But just like ourselves, horses as they age may develop health concerns and require some extra TLC to keep them feeling and performing their age-appropriate best. In this article, dressage trainers, veterinary specialists, and an equine nutritionist share advice on keeping our precious senior horses active and happy in their golden years.
Keep Him Moving
An important part of being a sympathetic dressage rider and trainer, experts say, is learning how far a horse can go—comfortably and confidently—in his training.
“Some horses get stuck at Second [Level]; some, at Prix St. Georges,” says Gray. “We need to recognize their limits but allow them to continue to be athletes.”
“Athlete” is the key word when it comes to managing an older horse.
“I felt strongly about keeping my Olympic horses going when they were no longer competitive for me,” Gray says. “They last longer if they are doing something. To take a horse that has been pampered the way our horses have been, turn him out in pasture, and suddenly ignore him is not necessarily good. The longer we put that off, the longer they keep fit and sound. I had one in my stable that had competed internationally for another country, who did lower and lower levels until he was 28. He thrived doing light work as a beginner-y horse.”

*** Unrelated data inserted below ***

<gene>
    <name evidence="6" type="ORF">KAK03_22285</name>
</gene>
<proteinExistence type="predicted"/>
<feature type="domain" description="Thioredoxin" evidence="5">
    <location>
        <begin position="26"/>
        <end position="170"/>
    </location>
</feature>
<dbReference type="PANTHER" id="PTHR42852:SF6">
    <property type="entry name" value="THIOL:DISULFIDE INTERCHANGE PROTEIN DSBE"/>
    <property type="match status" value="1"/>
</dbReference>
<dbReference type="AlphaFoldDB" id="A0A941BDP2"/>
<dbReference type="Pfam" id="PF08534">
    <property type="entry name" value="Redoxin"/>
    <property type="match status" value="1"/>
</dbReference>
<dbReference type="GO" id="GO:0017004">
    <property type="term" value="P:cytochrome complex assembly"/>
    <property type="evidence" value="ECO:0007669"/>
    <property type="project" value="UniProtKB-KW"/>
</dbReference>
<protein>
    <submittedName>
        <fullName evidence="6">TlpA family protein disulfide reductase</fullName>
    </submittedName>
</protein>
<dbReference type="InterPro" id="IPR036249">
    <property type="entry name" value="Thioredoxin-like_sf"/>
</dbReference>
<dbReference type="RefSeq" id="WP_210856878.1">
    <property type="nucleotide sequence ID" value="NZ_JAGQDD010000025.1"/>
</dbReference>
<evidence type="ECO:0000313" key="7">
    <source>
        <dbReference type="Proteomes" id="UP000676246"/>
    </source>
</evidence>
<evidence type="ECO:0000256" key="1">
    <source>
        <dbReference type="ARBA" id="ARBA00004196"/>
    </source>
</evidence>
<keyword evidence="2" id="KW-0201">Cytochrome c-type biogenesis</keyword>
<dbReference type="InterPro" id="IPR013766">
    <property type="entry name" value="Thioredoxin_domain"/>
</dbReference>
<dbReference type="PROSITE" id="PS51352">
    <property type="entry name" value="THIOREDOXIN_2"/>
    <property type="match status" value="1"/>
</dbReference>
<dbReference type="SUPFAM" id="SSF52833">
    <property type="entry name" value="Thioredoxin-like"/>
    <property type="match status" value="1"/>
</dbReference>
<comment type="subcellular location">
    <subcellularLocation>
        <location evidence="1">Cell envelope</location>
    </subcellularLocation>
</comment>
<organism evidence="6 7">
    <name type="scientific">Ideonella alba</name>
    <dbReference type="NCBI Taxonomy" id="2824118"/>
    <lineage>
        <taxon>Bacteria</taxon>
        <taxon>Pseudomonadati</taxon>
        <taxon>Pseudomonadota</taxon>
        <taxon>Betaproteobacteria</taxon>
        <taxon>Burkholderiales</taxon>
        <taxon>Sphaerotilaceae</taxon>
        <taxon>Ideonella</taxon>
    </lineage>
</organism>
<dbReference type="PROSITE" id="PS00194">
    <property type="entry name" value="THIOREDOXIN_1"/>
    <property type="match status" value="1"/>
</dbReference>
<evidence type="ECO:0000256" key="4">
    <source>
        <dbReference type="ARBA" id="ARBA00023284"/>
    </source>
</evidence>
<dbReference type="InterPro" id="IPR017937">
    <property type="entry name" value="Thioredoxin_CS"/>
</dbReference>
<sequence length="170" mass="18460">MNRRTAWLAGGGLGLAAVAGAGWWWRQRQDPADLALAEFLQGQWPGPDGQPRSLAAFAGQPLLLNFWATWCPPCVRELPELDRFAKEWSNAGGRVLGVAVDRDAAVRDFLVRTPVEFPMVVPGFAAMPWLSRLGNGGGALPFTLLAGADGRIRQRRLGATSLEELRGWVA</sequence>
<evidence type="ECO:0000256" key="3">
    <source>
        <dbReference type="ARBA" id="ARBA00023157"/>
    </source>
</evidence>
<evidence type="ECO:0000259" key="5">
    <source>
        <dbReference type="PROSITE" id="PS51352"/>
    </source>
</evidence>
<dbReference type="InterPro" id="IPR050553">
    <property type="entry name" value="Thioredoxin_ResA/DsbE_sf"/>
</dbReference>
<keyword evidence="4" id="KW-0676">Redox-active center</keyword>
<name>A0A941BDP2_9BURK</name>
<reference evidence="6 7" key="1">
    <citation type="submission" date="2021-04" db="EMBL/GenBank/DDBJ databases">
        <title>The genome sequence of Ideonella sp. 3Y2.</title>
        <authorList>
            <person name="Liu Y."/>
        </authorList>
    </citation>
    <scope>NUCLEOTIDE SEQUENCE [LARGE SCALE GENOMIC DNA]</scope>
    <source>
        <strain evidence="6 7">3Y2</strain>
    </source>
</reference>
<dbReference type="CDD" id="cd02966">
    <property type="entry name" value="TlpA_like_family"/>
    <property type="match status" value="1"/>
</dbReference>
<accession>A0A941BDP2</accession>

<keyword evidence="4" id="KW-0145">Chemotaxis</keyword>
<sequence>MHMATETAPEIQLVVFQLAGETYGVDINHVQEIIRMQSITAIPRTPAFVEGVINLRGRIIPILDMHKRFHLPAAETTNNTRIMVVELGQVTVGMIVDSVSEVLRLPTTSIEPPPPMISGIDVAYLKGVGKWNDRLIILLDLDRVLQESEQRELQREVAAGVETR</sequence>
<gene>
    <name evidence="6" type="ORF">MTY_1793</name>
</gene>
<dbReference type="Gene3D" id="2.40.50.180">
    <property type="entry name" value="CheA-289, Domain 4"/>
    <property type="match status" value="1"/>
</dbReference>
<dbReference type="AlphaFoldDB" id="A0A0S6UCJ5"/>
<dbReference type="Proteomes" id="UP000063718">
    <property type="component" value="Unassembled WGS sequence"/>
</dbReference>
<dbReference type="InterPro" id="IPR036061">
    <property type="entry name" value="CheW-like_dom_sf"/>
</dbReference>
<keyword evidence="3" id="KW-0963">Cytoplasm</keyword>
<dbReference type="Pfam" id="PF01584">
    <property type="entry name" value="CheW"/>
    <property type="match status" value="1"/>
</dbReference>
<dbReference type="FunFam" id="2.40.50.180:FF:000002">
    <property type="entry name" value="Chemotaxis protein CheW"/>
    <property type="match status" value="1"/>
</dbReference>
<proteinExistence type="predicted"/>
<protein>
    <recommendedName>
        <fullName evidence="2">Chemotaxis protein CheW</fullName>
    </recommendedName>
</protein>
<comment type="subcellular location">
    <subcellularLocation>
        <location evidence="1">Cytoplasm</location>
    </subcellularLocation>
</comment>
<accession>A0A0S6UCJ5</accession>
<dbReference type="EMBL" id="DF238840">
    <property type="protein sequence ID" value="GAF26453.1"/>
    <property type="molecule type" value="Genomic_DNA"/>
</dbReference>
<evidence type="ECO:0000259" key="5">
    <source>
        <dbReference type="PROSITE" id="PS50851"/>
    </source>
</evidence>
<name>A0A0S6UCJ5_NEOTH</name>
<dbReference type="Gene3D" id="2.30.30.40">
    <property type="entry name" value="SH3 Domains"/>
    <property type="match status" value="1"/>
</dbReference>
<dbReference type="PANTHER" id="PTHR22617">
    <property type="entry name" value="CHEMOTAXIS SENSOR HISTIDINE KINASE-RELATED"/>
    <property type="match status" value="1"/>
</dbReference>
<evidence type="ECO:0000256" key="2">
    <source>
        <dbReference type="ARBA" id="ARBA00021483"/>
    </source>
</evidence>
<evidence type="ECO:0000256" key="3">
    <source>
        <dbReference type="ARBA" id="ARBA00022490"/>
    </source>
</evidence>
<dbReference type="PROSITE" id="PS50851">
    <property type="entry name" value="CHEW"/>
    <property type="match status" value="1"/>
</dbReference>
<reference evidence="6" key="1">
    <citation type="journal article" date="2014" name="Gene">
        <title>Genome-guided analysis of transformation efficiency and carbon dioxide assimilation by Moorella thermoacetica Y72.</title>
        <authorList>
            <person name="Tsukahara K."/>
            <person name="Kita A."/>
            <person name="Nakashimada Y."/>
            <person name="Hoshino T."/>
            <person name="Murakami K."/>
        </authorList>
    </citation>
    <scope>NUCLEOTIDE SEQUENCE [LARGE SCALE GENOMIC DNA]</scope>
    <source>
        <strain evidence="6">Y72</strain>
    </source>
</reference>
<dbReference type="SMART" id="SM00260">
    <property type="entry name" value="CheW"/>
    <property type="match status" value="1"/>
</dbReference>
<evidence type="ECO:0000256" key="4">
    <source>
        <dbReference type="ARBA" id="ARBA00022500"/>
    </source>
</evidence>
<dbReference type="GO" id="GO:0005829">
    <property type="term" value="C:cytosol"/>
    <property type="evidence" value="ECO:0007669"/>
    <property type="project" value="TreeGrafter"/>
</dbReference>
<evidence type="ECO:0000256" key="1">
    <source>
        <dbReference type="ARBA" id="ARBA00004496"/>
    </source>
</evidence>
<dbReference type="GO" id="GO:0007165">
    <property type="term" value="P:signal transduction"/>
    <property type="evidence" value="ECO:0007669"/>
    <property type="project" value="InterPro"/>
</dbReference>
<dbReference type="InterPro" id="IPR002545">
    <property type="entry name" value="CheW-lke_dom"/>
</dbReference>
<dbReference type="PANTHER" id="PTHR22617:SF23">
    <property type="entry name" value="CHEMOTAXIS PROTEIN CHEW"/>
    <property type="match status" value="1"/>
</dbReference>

That stepping-down process—guided by frequent reassessment—that Gray describes is an excellent way of keeping an older horse working happily and comfortably, says Ashlee Watts, DVM, PhD, Dipl. ACVS, assistant professor of large-animal surgery at the Texas A&M University College of Veterinary Medicine and Biomedical Sciences, College Station.
“Everything changes throughout the horse’s life, and you have to be ready to adjust his management program annually or even monthly to make it right for that horse’s stage of life. There is no one right formula,” Watts says.